"We are working with our partners for a strong EU response," he added.
Homosexuality is illegal in most African countries. Nearby South Africa is the only country on the continent to recognise same-sex marriages.
Thirty-eight out of 53 countries criminalise consensual gay sex, which is punishable by death in some nations, according to Human Rights Watch.
In January, the Malawi couple appealed to the Constitutional Court to throw out the case, but the top court refused to consider that appeal.
Their lawyer Mauya Msuku, who has been hired by the country's underground gay-rights group, the Centre for the Development of People, argued that laws banning homosexuality "violate the right to marry and find a family".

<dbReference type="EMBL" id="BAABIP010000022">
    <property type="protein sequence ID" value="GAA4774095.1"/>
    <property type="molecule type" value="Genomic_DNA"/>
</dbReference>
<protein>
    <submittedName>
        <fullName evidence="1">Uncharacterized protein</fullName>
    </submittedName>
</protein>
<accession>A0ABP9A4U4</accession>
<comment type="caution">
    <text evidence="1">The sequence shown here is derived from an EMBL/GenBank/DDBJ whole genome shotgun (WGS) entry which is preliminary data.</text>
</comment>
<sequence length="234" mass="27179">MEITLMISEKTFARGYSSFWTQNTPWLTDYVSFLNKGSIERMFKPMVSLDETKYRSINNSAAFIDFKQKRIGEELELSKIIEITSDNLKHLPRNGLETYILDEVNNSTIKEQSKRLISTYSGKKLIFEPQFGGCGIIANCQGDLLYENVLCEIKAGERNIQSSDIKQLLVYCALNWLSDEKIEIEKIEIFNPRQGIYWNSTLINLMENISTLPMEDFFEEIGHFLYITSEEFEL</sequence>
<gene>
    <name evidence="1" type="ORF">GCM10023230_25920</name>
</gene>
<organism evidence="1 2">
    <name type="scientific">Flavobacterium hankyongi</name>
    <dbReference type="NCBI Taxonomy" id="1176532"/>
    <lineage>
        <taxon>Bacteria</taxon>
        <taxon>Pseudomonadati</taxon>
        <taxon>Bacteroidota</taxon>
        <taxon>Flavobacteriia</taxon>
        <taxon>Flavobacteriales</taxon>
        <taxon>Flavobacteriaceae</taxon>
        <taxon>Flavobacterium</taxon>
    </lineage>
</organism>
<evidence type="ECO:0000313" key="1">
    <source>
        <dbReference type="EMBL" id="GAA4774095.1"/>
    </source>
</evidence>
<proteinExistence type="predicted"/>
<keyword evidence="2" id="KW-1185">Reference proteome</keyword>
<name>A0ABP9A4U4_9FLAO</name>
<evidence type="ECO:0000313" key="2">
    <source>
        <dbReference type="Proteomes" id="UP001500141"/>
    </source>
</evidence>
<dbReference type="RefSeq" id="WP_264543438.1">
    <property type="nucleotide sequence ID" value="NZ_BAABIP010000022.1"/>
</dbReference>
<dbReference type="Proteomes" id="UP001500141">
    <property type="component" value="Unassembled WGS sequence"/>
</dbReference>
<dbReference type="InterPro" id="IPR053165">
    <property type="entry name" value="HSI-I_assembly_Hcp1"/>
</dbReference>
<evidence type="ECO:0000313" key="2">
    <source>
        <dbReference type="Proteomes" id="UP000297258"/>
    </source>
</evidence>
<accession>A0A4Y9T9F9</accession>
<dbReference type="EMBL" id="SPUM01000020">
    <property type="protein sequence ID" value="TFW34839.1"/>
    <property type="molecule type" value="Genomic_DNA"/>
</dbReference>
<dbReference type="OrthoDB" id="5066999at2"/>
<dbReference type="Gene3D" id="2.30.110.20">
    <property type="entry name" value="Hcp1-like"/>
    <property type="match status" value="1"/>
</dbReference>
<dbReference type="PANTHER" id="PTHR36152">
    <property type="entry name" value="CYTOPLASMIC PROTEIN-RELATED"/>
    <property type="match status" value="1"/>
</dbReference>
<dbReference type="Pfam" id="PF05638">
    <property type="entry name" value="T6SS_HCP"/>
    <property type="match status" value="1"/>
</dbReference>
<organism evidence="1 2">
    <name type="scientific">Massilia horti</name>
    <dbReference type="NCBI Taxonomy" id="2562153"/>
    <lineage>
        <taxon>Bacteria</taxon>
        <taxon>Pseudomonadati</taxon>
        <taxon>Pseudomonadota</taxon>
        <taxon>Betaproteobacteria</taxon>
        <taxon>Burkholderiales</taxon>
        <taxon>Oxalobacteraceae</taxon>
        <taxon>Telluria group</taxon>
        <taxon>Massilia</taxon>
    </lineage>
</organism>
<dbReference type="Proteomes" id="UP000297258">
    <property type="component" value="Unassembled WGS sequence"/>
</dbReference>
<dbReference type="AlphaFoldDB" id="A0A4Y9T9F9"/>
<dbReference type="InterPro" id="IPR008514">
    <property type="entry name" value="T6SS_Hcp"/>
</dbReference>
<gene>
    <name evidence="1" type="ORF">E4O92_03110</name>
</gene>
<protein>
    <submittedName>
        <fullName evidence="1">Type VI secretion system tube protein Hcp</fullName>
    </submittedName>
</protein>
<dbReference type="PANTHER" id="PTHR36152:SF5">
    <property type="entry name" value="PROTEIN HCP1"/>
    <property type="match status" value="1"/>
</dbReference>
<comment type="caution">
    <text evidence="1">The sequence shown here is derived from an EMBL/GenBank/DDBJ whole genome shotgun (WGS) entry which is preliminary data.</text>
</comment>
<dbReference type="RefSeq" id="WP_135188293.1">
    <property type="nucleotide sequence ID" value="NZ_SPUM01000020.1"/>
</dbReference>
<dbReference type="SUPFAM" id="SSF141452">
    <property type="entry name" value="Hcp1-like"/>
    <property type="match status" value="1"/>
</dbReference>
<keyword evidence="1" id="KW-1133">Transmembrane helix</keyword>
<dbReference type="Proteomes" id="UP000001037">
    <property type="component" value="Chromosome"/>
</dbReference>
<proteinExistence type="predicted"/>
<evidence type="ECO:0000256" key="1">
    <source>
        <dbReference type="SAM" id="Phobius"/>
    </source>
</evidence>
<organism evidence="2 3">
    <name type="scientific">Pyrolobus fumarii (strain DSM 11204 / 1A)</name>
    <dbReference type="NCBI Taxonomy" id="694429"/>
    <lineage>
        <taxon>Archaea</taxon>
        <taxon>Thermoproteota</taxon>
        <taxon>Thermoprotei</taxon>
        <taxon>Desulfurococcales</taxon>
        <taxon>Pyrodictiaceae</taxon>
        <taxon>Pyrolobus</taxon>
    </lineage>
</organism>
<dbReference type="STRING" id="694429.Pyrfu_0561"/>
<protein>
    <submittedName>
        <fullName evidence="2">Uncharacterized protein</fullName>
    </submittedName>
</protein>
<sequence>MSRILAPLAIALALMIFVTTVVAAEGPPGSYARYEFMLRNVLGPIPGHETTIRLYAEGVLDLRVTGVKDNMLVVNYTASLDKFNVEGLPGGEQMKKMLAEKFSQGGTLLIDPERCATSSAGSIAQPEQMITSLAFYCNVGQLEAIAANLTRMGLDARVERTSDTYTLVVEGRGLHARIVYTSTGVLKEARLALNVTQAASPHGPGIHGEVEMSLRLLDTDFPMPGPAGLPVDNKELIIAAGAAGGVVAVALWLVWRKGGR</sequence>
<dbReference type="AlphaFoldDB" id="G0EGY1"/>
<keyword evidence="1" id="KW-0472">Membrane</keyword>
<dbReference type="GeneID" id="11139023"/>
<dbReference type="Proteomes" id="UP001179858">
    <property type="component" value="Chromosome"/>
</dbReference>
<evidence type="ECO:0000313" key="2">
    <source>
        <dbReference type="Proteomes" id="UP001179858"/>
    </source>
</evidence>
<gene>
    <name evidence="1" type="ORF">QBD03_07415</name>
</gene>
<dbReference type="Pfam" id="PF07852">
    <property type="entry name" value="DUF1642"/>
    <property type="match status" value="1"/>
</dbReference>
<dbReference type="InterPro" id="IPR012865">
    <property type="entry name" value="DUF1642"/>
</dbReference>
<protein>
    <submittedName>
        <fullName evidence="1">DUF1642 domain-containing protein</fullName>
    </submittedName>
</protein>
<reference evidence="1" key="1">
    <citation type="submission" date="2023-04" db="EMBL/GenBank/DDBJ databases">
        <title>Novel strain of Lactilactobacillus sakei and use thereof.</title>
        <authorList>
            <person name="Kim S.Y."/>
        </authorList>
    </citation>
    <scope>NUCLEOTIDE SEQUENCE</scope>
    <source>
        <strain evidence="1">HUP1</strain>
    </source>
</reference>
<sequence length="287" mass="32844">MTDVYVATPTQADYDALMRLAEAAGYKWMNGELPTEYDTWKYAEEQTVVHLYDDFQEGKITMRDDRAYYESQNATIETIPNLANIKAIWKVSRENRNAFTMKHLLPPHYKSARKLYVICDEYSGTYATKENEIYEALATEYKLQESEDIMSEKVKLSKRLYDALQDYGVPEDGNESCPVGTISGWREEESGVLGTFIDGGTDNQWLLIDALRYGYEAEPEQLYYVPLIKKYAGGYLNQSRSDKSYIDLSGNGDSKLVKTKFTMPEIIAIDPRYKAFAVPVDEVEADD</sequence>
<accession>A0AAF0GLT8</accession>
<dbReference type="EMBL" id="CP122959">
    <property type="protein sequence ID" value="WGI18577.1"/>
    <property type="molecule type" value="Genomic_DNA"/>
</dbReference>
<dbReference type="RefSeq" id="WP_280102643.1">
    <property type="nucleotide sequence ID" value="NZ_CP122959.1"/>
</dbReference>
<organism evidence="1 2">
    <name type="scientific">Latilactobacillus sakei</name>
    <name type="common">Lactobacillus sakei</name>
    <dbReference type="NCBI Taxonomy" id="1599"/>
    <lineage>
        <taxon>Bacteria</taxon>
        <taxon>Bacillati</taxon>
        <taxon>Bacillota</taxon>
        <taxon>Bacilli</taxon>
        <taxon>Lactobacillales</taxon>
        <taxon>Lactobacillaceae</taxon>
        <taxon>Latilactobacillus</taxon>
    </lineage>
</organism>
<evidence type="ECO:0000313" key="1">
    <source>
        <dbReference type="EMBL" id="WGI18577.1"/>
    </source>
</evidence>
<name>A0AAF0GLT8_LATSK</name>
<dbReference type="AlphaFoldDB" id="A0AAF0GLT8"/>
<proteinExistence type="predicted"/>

Msuku said he would consult with his clients on filing a new appeal.
In unusually graphic language, Usiwa Usiwa convicted Monjeza of "having carnal knowledge of Tiwonge through the anus, which is against the order of nature."
Chimbalanga was found guilty of "permitting buggery", which the judge said was similarly contrary to the natural order.
Human rights organisations said the sentence was a blow for minority groups and the fight against AIDS.
Amnesty International said the sentence was an "outrage" and vowed to campaign for the release of the two men.
"This sentence sends a strong and unacceptable message that discrimination is legally justified in the Malawi justice system," said Michelle Kagari, Amnesty's deputy Africa director.
Undule Mwakasungura, director of Malawi's Centre for Human Rights and Rehabilitation, said the sentence would drive gays into hiding.
"We have many of them who need to publicly access information and HIV and AIDS medical care. It's a big let-down," he said.